Having already released one of this year’s slow burning records, Shearwater are having quite a 2008. Their live reputation proceeds them. Having heard good things about their show at End of The Road, and a report of a ‘near religious experience’ at their London show, it was safe to say I was looking forward to the nights show.
Opening for Shearwater tonight was Drift Collective’s Birdengine (aka Lawry Tilbury). With dark lyrics (as in ‘he makes Nick Cave sound like S Club 7’) and a sombre baritone accompanied only by his gently picked guitar Birdengine weaves his tales with a suitably sombre air. Employing his rich vocal alongside a frankly haunting falsetto, Birdengine seemed to be a hit with the other bands and the audience alike. Radar Brothers describe him in their set as ‘Beautiful and Haunting’, while Shearwater main man Jonathan Meiburg hails his set as containing the ‘best onstage banter ever.’ After his criminally underrated debut last year, he may well be a name to watch out for over the next year.
Radar Brothers seem to be a nice group of people, amiable and joking within the band and with the audience. Sadly, the music they produce is rather lumpen in places. It isn’t that it is bad per se, rather it simply meanders along pleasantly in a major chord jangle. Placed between the stark, stripped down Birdengine and the lush full sound of Shearwater the set fell rather flat.
By the time Shearwater take the stage, the venue is alive with energy, and the five piece multi instrumentalists clearly thrive on it. In an age where every other band seems to feature a ‘multi-instrumentalist’, it is still a joy to see a group of such multi talented musicians at work. There are not many bands who can boast a drummer who also plays bowed xylophone, clarinet and hammered dulcimer. The fact that said drummer looks like a viking warrior and spent the majority of the evening talking to fans and listening intently to the support acts all adds to the charm. After years of heavy touring Shearwater are undoubtedly a class act, and have been quite the live spectacle for a few years now. Tonight was the last night of the European tour, and followed an apparently triumphant set at London’s St. Giles Church. Perhaps through repetition or tiredness, Shearwater’s combination of finely crafted songwriting and noise didn’t quite ring true tonight. Sure the songs were there, and when the band joined together and frontman Meiburg strained the veins in his neck there were moments of brilliance, yet somehow the noisy side of things felt somehow subdued, or controlled, rather than exuberant and instinctive. Perhaps the dark downstairs bar of a wet seaside town on a Monday evening was a bit of comedown after the beauty of the London venue.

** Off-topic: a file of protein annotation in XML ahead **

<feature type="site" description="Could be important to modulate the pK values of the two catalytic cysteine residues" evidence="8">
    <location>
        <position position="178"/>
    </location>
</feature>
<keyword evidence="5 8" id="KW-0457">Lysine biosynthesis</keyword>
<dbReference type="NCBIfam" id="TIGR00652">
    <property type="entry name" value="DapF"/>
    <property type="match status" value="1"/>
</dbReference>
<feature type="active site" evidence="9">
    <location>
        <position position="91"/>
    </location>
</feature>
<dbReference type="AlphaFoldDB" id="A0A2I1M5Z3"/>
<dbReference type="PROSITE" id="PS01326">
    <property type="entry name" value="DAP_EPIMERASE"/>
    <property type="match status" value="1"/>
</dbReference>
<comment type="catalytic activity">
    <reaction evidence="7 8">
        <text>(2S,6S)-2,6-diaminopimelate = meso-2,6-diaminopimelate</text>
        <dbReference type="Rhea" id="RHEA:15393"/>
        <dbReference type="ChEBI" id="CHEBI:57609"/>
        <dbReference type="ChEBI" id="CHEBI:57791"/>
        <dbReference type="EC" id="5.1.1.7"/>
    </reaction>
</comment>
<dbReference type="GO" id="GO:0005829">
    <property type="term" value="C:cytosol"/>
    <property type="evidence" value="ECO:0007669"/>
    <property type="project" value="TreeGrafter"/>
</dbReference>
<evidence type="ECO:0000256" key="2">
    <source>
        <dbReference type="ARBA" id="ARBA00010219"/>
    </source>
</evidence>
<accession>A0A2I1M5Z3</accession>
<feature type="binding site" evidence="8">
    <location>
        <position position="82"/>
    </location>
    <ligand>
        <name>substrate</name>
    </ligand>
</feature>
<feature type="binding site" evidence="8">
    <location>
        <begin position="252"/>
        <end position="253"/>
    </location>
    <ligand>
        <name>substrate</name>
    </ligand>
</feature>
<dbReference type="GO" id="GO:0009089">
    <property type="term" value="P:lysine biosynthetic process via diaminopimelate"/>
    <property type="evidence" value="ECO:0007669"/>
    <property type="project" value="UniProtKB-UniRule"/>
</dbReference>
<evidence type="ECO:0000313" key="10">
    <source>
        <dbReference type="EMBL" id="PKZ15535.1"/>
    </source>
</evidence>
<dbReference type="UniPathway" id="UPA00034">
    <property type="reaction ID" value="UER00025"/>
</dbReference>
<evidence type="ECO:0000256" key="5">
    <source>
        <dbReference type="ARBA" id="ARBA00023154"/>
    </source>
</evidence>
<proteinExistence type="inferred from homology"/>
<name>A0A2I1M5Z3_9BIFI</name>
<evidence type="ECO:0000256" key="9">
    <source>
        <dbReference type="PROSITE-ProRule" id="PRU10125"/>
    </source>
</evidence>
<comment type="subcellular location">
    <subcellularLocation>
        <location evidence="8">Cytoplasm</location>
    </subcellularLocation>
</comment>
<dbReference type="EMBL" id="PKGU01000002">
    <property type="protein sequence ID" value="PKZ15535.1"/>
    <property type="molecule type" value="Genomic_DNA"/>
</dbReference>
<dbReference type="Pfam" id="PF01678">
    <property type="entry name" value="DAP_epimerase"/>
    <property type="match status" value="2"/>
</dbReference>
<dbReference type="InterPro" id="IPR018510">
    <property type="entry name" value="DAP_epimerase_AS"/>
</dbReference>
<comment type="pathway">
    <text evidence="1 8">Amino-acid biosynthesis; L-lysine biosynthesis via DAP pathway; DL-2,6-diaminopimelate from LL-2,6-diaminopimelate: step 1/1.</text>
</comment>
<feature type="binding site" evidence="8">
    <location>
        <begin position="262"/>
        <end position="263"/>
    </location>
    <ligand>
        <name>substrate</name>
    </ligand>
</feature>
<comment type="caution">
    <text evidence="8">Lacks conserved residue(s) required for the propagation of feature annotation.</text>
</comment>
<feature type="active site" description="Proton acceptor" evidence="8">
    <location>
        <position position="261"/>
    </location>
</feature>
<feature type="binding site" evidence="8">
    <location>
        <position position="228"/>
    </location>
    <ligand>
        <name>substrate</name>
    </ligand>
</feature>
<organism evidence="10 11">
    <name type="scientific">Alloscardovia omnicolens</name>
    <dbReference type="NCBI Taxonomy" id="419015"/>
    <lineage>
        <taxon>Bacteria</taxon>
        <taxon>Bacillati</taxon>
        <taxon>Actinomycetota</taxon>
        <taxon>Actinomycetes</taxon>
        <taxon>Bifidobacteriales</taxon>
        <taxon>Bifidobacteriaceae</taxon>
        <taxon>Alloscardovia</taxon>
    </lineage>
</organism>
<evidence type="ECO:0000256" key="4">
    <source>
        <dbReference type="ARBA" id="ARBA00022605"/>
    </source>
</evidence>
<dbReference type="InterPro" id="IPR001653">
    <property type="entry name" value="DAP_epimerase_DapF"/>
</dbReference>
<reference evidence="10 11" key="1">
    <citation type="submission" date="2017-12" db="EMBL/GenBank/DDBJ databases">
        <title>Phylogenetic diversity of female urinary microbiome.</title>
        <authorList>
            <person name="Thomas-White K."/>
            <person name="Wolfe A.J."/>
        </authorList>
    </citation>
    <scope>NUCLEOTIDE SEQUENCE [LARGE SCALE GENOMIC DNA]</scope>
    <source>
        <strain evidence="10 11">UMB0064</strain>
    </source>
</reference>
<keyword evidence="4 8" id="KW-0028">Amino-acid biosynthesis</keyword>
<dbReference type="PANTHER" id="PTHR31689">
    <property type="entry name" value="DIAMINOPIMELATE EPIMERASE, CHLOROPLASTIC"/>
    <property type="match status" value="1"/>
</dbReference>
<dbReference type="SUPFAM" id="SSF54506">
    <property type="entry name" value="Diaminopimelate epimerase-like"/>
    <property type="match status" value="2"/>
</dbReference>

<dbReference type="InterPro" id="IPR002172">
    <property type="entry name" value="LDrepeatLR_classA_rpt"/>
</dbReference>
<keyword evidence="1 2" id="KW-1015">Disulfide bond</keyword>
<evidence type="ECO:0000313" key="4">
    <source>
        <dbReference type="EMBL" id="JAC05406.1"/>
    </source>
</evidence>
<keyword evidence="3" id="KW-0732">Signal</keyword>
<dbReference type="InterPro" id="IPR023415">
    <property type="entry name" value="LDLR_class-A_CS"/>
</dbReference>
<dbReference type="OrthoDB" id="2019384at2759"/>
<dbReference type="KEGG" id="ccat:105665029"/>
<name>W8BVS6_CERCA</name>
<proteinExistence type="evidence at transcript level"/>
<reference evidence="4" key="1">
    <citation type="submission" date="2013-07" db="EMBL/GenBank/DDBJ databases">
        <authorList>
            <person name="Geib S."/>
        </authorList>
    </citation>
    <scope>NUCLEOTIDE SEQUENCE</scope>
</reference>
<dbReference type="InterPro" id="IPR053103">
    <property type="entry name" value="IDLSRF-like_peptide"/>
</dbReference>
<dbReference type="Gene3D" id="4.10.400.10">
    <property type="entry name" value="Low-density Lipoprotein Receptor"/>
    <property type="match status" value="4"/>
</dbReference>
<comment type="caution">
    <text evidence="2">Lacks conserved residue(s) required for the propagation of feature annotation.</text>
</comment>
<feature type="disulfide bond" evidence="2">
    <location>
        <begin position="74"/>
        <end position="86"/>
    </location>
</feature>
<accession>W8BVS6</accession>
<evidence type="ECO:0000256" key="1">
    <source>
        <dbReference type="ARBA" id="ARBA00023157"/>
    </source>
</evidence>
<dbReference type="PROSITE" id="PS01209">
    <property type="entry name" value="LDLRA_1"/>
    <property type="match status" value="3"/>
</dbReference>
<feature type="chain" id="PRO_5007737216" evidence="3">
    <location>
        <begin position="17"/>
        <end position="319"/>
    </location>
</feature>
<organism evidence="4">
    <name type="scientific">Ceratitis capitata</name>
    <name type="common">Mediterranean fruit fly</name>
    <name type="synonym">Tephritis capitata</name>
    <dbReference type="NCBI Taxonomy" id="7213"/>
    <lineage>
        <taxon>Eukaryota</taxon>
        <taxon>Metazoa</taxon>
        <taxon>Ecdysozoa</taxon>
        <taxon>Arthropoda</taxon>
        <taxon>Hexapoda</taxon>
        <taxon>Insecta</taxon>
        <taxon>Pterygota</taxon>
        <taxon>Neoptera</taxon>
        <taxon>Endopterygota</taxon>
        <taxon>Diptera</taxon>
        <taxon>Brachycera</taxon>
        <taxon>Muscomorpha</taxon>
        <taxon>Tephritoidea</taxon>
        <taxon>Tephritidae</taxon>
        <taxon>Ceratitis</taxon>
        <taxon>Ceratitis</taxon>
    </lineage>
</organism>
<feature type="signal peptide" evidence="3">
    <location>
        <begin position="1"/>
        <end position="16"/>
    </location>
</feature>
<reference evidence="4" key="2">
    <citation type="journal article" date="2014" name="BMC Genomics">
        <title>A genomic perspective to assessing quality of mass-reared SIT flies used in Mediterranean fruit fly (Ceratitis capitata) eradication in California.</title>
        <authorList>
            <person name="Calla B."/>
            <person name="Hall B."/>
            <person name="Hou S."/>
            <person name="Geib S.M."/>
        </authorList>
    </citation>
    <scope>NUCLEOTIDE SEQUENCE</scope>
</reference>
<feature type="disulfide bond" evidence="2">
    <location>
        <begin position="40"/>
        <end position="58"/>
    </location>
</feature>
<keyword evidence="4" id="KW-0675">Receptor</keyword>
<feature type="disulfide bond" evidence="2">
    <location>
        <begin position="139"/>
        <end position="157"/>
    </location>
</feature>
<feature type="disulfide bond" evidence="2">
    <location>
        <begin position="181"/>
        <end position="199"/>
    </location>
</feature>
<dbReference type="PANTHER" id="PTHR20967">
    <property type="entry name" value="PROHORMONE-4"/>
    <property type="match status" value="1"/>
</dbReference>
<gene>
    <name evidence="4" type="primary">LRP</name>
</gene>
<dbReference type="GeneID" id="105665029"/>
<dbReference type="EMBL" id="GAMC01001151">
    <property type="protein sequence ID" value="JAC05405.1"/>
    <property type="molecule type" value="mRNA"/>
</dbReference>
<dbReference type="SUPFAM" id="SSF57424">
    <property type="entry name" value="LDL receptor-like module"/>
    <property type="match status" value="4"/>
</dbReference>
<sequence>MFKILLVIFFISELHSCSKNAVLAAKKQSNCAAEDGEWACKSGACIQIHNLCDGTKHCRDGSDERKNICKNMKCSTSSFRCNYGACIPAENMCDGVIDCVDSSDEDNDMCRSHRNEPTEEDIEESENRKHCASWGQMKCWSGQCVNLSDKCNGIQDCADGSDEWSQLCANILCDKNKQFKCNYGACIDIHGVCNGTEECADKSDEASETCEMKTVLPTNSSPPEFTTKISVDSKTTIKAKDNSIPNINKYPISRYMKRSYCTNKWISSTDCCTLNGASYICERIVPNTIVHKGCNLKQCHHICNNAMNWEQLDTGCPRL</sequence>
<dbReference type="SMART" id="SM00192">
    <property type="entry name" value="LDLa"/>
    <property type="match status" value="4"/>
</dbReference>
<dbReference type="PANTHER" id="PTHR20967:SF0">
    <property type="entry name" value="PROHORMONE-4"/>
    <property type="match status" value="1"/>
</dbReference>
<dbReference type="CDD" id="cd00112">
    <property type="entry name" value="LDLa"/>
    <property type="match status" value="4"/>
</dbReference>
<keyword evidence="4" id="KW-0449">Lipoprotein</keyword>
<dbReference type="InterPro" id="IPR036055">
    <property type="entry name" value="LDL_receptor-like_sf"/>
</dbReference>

Flitting between guitar, banjo and keyboard, frontman Meiburg has a voice to be reckoned with, seeming to channel the warmth of Owen Pallet with a hint of the original folk rockers Fairport Convention creeping in to the mix as well on the likes of ‘Leviathan, Bound’, which features drummer Thor on a rather rudimentary looking dulcimer. While I have no doubt that their multi instrument sound may draw comparisons with fellow texan Win Butler and his cohorts, there is far more subtlety here, and a distinct lack of bombast. Even more than on it’s recorded version, ‘The Snow Leopard’ comes on like an alt. country take on Amnesiac period Radiohead. Returning to the stage for their much demanded encore, the band seem re-energised, and tear through a triumphant cover of former tour mates Clinic’s ‘Tomorrow’. The motorik rhythm seems to fit the band well, and without doubt it is the high point of the night. Judging by the rapturous response Shearwater seem to have truly won over a notoriously fickle Brighton crowd. As I fend my way home along the damp streets after the show I hear the same phrase over and over again.
New. Favourite. Band.
At this rate, it seems Shearwater will have to prepare themselves for an even busier 2009.